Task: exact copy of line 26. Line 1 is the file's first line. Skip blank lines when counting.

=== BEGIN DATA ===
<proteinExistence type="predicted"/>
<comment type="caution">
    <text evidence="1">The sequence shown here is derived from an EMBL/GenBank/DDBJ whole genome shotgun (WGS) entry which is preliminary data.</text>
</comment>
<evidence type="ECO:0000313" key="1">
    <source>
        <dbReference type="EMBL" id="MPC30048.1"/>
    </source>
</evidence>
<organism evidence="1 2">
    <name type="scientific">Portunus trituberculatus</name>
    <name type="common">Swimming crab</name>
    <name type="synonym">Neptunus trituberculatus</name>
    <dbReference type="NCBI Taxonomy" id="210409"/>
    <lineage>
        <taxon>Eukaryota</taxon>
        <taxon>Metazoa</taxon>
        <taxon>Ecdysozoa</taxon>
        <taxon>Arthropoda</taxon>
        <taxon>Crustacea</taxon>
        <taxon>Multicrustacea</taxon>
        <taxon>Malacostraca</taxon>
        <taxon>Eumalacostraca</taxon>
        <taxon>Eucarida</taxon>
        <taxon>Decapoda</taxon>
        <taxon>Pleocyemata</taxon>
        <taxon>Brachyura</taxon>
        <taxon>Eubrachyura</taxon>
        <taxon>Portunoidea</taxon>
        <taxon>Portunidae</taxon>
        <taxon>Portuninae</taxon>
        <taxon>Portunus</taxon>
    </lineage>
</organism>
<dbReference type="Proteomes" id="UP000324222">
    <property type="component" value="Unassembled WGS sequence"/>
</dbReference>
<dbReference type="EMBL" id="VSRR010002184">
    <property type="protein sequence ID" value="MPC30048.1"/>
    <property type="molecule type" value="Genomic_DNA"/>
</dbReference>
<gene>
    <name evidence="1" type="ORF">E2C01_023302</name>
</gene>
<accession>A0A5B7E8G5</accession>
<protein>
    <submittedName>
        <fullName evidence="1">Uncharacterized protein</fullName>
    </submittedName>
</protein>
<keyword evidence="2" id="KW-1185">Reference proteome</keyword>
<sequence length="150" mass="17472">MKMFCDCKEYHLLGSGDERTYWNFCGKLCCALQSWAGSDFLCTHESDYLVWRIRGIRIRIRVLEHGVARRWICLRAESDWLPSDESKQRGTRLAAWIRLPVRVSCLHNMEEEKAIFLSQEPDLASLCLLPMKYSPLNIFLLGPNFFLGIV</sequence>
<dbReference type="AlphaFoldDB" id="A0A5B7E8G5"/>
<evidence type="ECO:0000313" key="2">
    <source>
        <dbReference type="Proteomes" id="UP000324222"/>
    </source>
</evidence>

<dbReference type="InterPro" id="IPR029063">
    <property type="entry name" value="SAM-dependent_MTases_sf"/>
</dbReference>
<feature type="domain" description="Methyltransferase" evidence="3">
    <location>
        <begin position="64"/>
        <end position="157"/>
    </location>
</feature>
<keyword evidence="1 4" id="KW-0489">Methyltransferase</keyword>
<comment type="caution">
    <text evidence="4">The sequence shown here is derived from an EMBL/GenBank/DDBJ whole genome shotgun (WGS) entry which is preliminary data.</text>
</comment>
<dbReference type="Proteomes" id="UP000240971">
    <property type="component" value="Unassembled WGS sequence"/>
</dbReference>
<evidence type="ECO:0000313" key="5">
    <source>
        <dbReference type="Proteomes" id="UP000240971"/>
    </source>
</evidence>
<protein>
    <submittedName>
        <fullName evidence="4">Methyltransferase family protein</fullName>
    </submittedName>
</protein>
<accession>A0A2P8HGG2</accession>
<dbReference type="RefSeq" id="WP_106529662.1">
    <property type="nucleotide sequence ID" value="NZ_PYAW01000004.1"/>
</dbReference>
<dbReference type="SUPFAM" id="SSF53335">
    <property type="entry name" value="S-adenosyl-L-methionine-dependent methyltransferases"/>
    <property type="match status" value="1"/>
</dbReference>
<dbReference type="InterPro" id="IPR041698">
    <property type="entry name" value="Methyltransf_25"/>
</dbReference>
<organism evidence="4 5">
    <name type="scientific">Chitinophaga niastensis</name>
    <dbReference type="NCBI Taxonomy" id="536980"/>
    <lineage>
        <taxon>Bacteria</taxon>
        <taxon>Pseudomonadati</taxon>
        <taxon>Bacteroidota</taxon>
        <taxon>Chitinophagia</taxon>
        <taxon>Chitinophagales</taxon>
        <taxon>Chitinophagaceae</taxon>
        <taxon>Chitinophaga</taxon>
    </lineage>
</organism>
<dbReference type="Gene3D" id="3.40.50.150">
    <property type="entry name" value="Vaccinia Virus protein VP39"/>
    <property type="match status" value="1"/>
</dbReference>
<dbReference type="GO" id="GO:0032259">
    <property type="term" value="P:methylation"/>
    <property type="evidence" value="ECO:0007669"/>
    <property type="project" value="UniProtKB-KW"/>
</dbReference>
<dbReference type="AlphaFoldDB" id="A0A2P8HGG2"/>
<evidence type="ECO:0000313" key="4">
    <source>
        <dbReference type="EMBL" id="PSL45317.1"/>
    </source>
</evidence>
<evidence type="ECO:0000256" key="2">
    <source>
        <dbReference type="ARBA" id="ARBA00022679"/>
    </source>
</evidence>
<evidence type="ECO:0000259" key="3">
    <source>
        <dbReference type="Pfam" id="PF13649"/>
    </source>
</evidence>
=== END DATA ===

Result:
        <taxon>Pleocyemata</taxon>